- Diversity and Empowerment Convention: Sponsored by Senator Robert Jackson, S.1984 will direct the commissioner to convene statewide and regional conventions to bring together underrepresented educators annually to discuss experiences and best practices, as well as allow for networking, mentorship opportunities, and support.
Member/Sponsor Support Read More
Bill Sponsor Senator Jabari Brisport said, “From Kindergarten through my senior year of high school, I had a total of just one Black male teacher. When I became a public school teacher myself, I learned that only 2% of teachers nationwide are Black men, but true racial equity in our schools can only happen with a diverse pool of educators. Having a teacher who looks like them can have a big impact on educational outcomes for Black and Brown students, and they each deserve that opportunity. We must proactively develop strategies to open the door for more people of color to become teachers and to be supported once they do. I’m grateful to my predecessor, Sen. Montgomery, who originated the Task Force on Educator Diversity bill that passed the New York State Senate today.”
Bill Sponsor Senator Robert Jackson said, “New York has a teacher diversity problem. Teachers from underrepresented racial or ethnic groups can feel isolated, making it challenging to do their job well. The percentage of educators of color has been stubbornly stagnant even as a growing body of research shows a diverse teacher workforce positively affects the entire student body. This disparity puts a burden on those teachers not only to support students of color who look to them as leaders and role models, but it also can leave them feeling unsupported among colleagues.” Senator Jackson added, “Passing legislation to improve teacher diversity in New York schools like my bill S1984, directs resources to provide better education to the diverse children of New York State. I’m proud to be part of a senate majority committed to this issue, taking action to advance such a vital package of legislation.”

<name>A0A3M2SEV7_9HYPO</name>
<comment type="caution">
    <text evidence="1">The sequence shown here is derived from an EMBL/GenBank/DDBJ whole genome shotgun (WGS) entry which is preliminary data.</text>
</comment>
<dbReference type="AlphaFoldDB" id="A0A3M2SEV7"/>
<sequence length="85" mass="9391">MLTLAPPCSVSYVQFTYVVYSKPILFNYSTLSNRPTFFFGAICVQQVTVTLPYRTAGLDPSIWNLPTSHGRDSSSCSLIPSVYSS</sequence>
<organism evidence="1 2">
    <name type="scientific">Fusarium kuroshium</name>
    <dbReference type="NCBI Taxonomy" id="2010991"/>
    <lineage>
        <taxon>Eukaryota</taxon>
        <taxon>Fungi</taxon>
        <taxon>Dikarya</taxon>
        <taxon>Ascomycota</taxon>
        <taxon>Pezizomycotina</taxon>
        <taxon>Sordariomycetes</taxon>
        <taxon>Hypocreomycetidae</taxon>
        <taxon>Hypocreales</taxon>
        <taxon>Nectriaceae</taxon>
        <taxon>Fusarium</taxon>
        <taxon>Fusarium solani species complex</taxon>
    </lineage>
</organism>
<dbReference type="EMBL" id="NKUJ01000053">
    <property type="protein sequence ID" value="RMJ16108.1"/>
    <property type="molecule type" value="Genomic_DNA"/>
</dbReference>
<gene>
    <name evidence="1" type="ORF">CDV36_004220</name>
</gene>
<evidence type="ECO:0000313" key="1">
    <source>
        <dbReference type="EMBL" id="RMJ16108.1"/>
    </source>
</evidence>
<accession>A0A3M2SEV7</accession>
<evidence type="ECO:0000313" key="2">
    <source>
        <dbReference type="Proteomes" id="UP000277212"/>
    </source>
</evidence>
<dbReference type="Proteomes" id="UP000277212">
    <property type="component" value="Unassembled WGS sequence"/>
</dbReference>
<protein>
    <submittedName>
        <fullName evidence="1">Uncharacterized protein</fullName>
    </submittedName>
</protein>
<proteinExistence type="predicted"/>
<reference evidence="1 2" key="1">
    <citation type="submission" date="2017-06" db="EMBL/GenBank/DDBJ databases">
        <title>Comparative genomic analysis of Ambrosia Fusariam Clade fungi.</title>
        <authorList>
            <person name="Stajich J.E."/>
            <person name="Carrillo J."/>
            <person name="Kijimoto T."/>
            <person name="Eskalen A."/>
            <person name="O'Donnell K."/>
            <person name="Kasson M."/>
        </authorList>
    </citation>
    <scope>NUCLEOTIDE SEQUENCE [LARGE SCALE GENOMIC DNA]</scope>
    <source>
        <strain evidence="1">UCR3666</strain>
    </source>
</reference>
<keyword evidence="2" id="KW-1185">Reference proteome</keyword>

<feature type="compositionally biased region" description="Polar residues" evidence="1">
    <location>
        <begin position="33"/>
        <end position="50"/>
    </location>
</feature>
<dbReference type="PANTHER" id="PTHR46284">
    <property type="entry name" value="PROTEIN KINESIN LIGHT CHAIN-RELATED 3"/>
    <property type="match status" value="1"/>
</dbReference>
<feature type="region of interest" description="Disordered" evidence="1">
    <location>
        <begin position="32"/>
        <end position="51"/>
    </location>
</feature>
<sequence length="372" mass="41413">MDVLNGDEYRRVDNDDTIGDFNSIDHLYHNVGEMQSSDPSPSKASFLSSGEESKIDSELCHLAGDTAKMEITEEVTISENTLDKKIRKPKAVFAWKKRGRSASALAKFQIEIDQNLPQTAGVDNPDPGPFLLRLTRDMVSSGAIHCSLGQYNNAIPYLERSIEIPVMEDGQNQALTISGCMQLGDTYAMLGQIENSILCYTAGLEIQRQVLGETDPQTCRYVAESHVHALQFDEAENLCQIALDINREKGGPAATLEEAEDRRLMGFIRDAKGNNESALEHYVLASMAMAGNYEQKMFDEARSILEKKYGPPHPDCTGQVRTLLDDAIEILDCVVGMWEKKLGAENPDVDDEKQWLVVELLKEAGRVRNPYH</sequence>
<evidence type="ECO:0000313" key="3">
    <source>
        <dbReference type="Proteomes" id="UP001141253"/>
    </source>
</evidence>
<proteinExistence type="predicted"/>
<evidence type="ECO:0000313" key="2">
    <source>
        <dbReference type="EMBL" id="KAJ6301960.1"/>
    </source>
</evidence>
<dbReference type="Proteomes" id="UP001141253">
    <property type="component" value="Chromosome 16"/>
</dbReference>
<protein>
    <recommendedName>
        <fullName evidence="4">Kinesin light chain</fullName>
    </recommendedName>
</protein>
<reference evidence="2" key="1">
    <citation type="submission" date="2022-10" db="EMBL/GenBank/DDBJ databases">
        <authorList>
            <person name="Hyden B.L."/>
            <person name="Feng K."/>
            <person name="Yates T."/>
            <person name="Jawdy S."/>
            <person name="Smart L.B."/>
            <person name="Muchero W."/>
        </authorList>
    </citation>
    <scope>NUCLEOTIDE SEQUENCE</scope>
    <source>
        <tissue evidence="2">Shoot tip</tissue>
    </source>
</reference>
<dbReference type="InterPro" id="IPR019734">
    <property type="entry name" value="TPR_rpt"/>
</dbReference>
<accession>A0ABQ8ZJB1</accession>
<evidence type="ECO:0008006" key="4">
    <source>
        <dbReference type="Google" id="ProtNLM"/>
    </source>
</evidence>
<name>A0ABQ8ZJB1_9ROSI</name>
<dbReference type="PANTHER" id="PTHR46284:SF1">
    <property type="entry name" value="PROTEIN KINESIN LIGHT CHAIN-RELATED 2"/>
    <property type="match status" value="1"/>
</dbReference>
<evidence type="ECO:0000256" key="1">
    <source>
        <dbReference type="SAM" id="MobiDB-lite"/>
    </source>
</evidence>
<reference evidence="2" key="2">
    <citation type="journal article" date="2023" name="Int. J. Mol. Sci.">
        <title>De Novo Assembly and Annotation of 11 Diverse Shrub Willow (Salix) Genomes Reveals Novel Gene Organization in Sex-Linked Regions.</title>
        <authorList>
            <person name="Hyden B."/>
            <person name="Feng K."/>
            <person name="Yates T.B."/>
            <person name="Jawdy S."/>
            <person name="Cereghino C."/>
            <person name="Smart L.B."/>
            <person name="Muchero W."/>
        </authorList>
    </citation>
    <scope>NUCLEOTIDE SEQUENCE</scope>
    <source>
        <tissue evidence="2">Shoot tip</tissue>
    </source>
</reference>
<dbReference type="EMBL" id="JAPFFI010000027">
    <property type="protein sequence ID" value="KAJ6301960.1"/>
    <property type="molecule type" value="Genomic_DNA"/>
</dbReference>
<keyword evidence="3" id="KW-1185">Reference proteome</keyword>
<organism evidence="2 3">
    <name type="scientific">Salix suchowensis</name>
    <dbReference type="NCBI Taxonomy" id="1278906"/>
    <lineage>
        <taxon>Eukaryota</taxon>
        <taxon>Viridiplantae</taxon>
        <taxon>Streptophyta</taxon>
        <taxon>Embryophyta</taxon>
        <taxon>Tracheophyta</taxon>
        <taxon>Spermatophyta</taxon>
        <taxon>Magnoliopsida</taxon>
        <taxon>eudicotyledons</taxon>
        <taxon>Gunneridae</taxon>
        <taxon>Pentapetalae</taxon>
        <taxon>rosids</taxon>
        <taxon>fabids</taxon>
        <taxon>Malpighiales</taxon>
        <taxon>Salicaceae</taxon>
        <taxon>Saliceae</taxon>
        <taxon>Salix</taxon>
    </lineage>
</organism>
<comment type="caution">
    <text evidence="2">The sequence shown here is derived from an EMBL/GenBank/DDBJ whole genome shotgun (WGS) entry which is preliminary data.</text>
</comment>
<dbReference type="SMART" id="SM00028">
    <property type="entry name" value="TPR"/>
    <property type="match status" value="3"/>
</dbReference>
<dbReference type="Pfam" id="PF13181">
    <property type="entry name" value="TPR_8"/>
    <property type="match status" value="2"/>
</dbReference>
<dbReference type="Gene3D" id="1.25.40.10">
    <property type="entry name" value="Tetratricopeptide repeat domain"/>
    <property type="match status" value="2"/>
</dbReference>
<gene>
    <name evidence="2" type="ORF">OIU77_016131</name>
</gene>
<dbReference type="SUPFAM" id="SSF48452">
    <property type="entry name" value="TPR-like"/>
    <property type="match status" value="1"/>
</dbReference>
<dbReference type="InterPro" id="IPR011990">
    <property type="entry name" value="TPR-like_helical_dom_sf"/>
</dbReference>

Bill Sponsor Kevin Parker said, "As diverse as our state is, the fact that our teaching staff does not adequately reflect the linguistic diversity of our students is a major shortfall. We know that language barriers are one the greatest hindrances to a student's success, and can make young learners feel ostracized within their own communities. My bill to establish the The Bilingual Teachers of Tomorrow Program would directly address this discrepancy, and ensure that New York schools are equipped to connect with students of all backgrounds. This legislation will allow students to better connect with their teachers and retain information as it relates to their studies”
Bill Sponsor Senator Roxanne J. Persaud said, “Nearly a quarter of a million public school teachers enter classrooms across New York State to make a difference in a young person’s life by preparing them for post-secondary education or vocational programs. Education is a powerful equalizer; however, only twenty percent of New York’s teachers come from Communities of Color and other underrepresented demographics. S. 342 will help attract and retain more educators who reflect the communities and share experiences like their students.”